The harmony can’t last, though, and soon the flood promised in the programme notes arrives. The piece has a clearer narrative than either of the others, or at least a linear one. There is a gradual crescendo; all the rough edges that can be so endearing and intimate in Skelton’s music transform into something menacing. The change is slow, so that the resounding elemental violence with which it concludes arrives almost unnoticed at first, but proceeds to sweep the audience along in an impenetrable, churning cacophony. Skelton’s bow is in tatters by the end, hairs whirling in a cloud around it.
Despite this compelling finale, it’s ‘EA’, the opening piece of the concert, that is the highlight. It’s signature Skelton, both in sound and conception. Some of the playing, particularly from the two violinists, is so delicate and breathy that it sounds as if it could collapse at any minute, although it is remarkably clear in the precise and unshowy acoustics of the old church. And the piece grew out of Skelton’s time with the Alde. It’s hard to tell exactly how the river has inspired the music, but there’s a general sense of fluidity that is common to Skelton’s music, particularly to his long-form or more explicitly water-based works, like Limnology. With ‘EA’, languid drones blend into one another so completely that it really is impossible to tell who is doing what, but together they create a luscious sound that, whilst constantly drifting, remains completely together, one flowing body.
Somewhere in the middle of the piece the abstraction is broken by a steady, folky melody that is passed around the musicians. Rich vibrato gives it an almost vocal tone, and with its tinge of melancholy it coasts over the ambience. There’s a bliss that can only exist when tinted with sadness, like warmth that can only be achieved with the knowledge that outside its still freezing. Skelton seems to me to have always understood this. From this moment on, the musicians have the audience captivated (if they didn’t already). The music swells and ebbs, hovering in a place of natural, flawed beauty and a settled mournfulness. Images come to my mind, of water parting around a rock and coming together again on the other side, undisturbed, of the swaying grass of the flatlands around the river, although maybe that’s the trees through the window again, and given that I’ve never seen the Alde maybe these pictures are irrelevant anyway. It’s the sound that really matters, as it meanders to the corners of the large, square room and then around to immerse everyone in it. There’s no need for pictures when the sound is this expressive.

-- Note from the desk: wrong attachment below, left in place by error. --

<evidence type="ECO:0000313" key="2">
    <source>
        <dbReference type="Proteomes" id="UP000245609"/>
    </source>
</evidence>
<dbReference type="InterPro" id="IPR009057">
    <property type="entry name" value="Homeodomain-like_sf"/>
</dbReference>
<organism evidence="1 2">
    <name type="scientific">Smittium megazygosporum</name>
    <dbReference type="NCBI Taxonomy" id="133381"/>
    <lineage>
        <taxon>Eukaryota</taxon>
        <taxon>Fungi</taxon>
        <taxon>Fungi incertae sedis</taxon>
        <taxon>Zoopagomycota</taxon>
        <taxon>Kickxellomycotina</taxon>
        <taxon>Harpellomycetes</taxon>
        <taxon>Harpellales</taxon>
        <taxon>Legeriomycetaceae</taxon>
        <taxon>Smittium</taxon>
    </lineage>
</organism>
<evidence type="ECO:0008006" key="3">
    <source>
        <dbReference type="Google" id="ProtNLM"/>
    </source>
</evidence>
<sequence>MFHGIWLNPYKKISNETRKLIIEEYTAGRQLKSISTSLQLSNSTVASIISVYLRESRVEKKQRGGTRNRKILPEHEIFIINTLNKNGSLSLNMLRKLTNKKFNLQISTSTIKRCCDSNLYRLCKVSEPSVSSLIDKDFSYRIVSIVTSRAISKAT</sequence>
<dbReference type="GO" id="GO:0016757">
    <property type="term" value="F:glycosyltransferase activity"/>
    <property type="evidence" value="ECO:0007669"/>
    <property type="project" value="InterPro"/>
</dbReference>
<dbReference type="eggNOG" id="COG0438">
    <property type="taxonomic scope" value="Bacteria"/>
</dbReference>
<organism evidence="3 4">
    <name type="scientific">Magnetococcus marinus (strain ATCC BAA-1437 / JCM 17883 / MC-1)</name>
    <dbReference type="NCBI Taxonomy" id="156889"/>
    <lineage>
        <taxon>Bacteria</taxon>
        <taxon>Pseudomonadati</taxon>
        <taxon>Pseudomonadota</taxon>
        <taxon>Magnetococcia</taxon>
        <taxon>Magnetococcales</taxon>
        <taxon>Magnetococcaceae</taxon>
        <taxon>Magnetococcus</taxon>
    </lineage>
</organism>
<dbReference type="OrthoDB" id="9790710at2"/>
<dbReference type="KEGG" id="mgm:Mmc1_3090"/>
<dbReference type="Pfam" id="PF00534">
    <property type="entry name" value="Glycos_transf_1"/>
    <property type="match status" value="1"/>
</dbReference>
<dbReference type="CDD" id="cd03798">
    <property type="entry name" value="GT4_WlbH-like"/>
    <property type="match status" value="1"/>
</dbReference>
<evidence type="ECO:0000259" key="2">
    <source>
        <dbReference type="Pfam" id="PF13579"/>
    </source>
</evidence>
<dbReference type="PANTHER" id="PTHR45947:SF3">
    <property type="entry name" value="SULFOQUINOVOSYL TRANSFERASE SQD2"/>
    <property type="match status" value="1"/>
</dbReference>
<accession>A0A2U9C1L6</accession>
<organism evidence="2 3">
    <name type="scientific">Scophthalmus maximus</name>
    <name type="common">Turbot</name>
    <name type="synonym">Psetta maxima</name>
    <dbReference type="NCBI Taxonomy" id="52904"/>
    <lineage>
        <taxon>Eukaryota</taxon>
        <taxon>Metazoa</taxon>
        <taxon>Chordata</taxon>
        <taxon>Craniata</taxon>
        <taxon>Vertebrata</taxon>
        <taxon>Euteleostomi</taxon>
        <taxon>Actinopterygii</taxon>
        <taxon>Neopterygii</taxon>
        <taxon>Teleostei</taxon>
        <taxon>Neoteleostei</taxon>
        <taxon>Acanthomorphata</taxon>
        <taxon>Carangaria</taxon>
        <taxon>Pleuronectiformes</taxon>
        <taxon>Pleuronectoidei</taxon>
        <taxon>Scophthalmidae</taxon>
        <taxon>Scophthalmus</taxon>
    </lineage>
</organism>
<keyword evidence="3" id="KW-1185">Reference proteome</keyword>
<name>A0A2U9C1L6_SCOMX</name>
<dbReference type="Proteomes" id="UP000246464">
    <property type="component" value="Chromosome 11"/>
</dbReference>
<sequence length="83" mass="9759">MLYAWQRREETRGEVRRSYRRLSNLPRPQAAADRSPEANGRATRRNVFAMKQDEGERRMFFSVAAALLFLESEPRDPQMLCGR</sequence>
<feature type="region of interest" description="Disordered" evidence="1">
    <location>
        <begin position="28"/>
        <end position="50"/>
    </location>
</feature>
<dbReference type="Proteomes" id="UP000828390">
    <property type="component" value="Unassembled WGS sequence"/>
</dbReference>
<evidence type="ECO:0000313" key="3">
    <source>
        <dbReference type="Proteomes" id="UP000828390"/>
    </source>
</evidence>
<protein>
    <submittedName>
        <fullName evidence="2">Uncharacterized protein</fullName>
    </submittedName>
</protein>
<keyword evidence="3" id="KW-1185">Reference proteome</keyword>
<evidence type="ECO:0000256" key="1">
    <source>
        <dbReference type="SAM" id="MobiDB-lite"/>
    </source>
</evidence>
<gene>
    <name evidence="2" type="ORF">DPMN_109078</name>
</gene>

And then the music begins to recede. As the shivering of the cello fades into an ever more exquisite silence everyone and I stop breathing, and after the last scrapes disappear there’s a pause so complete that I imagine I can hear the sweep of the Thames or even the bubbling of the Alde whispering in my ears and I beg it never to end. Of course, it does, there’s two more pieces to get through after all. It probably only lasted for a few seconds, though it felt like a lot longer. But the impression it left lingered throughout the evening. So, even if the setting might have been new for Skelton, his music thrived in it, with the same beauty and the same moving power it’s always had.